Hinton believes AI intelligence will surpass that of humans in every field from art to science although human supervision is still a must at some points such as the input and finalization processes.

Compared to tech giants like Microsoft and Google, he can be quite pessimistic. But if you look at it with biological lens, it’s not unreasonable. Artificial General Intelligence (AGI), he says, will be the next frontier of AI technology, which is exactly what PaLM 2 is.

Days after his departure from Google, the company launched PaLM 2, a “next-generation language model” which it says outperforms other AI systems in many tasks. It will be infused with 25 new Google products and features to enhance user experiences from search results and photo taking/editing to writing computer code or a job application letter, thanks to its ability to search, collect, analyze all the data to give users the best answer and solution.

Although the working fundamentals is the same, the cutting-edge AI version is so advanced that it requires very little human involvement. By simply typing a phrase or keyword, PaLM 2 has proven it can deliver a near-perfect answer to us in less than a minute.

What a stellar performance…But everything comes with a price.

When GPS and Google Map were launched years ago, it was touted as one of the most celebrated digital tools that would save our time, gasoline money, and ultimately our brain energy for more important tasks. That problem is, not only does this kind of technology simplify our lives, but also our brain’s structure. Translation: less brain exercise leading to loss of brain neurons and intelligence.

Studies have shown dependence on GPS and Google Maps have a detrimental impact on the hippocampus, an area of the brain which plays a major role in learning and memory. The hippocampus is also the first that gets hit by Alzheimer’s disease.

Neuroscientists have been studied how AI influences human brain and mind. They have found that regular use of Siri or Google weakens the brain’s ability to retrieve information, resulting in impaired thinking process as we forget information or where we can get it. In 2011, a group of researchers from Harvard University had named it ‘The Google Effect’.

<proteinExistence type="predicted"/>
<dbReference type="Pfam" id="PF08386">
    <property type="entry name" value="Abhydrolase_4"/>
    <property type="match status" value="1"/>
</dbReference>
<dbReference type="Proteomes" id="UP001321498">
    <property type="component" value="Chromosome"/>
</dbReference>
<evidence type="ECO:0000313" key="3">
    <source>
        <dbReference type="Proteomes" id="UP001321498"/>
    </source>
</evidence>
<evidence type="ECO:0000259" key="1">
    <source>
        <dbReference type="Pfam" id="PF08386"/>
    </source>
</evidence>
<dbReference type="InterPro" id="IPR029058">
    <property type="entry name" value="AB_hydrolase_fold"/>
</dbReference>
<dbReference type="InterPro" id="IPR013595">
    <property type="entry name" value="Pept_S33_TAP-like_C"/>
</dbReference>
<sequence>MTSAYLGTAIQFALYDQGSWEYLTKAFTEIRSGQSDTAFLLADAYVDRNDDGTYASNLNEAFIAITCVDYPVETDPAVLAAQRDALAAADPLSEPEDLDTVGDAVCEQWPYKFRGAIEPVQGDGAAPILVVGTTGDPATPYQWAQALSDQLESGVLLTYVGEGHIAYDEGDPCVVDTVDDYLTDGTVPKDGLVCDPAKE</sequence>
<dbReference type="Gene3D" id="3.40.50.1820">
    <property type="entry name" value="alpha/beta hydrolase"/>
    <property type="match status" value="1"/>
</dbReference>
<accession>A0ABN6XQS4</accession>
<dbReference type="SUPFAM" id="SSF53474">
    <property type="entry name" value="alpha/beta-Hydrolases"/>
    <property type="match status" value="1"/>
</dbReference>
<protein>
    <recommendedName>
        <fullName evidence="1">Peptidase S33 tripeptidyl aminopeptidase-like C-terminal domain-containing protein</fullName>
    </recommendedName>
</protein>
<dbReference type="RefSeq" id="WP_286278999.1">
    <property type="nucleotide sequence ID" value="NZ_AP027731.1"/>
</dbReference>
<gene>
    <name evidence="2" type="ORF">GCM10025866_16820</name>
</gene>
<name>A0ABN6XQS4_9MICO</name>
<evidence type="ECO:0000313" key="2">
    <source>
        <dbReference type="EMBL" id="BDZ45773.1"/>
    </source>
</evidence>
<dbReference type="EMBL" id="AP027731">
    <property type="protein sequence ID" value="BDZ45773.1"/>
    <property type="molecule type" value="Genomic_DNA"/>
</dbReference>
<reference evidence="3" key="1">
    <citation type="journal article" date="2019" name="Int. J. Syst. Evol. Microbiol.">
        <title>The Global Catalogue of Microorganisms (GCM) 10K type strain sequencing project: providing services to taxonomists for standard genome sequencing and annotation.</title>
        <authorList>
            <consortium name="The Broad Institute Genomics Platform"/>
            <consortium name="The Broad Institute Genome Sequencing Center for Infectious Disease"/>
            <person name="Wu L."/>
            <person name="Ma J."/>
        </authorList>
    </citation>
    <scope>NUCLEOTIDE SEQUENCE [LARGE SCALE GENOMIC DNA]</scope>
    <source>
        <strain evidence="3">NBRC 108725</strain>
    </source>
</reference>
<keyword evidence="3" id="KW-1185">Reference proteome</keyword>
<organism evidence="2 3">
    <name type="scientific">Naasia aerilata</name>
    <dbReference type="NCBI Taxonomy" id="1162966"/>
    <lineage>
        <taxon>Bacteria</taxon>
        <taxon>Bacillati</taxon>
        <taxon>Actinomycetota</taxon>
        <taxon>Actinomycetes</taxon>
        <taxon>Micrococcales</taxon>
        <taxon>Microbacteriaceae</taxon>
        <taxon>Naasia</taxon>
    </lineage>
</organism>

Whether Hinton’s fear of AI overthrowing human race in the way depicted in sci-fi fiction will come true has remained unknown. But if it ever happened, the first step would certainly be robbing human intelligence.

Then again, his statement on climate change might become real before that. With current frequency and severity of climate change phenomenon, humanity might perish long before AI dominates the planet, particularly when the need for massive electricity is added to the equation.

Since the booming of AI, power consumption has been exploding. At present, it is unclear how much exactly a powerful AI system like ChatGPT demands at peak performance.

According to a research paper published in 2021, training GPT-3 took 1.287 gigawatt hours or about as much electricity as 120 US homes consume in a year. This equates 502 tons of carbon emissions. Another way to measure it is to look at Google’s electricity bill, 10-15% of its total electricity consumption comes from AI. Annually, the company’s AI burns around 2.3 terawatt hours, about as much electricity as all the homes in a city the size of Atlanta, the research paper found. In general, the thinking machine gobbles up more energy than other forms of computing. A single training of AI consumes electricity used by more than 100 US homes in one year.

Hinton’s resignation is a huge loss to Google, but a boon to the society. While artificial intelligence is the reflection of our own intelligence, it also poses an intellectual and mental challenge…how to enrich our life with technology while maintaining physical and mental health.